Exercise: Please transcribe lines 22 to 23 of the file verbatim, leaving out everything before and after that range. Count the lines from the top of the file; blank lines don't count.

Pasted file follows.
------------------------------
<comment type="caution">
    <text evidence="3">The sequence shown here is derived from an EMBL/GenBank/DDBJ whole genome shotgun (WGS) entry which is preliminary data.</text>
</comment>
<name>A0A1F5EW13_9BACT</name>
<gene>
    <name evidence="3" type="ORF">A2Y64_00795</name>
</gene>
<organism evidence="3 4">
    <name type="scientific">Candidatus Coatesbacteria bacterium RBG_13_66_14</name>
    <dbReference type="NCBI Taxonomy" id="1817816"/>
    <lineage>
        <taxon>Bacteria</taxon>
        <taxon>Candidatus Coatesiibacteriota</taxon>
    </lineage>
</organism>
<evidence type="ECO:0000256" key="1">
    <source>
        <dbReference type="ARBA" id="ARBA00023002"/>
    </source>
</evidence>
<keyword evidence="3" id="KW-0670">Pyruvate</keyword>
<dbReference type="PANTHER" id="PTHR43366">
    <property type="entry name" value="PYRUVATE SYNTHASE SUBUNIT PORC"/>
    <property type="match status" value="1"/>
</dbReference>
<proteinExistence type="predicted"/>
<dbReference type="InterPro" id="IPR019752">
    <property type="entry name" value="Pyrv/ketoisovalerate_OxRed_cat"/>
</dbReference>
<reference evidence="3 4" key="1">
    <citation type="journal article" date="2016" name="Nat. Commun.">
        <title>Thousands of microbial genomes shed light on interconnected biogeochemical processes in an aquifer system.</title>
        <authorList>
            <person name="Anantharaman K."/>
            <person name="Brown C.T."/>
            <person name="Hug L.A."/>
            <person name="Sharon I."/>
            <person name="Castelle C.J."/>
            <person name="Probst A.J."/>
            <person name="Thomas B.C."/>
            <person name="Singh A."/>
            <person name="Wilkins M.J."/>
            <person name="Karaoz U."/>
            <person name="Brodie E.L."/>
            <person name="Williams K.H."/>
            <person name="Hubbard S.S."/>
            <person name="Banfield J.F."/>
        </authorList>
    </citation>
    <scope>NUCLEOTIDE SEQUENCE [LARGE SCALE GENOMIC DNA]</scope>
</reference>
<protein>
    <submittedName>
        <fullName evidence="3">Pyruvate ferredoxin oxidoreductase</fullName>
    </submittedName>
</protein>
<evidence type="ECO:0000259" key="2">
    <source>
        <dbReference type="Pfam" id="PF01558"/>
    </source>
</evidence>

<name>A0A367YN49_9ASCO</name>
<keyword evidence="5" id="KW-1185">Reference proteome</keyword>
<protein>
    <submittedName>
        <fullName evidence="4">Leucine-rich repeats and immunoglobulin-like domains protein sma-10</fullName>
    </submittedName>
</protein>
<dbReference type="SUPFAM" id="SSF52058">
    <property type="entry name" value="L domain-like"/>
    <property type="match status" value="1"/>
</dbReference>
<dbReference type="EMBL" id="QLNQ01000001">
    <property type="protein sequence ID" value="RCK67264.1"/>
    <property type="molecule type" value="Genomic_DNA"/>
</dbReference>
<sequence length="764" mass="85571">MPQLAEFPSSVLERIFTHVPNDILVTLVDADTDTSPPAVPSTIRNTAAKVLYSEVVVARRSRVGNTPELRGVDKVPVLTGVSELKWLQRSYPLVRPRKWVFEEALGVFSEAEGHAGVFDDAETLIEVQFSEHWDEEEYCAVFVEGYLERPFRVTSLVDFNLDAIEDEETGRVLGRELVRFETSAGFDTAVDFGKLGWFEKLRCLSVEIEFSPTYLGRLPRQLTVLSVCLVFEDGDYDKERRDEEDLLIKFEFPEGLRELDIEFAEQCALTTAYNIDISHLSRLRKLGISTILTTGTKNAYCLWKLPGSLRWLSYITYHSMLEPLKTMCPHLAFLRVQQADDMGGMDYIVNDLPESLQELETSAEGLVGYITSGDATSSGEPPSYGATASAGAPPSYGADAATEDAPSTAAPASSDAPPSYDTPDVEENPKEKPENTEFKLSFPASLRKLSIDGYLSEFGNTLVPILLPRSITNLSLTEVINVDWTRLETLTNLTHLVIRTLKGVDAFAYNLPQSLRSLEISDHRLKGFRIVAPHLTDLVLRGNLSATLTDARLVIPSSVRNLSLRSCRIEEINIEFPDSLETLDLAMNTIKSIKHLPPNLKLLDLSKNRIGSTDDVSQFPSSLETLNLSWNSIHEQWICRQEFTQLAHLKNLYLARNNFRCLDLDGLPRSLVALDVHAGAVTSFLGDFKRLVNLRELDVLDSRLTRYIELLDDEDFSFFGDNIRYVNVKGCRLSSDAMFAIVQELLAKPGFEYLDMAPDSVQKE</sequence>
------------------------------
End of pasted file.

<dbReference type="PANTHER" id="PTHR43366">
    <property type="entry name" value="PYRUVATE SYNTHASE SUBUNIT PORC"/>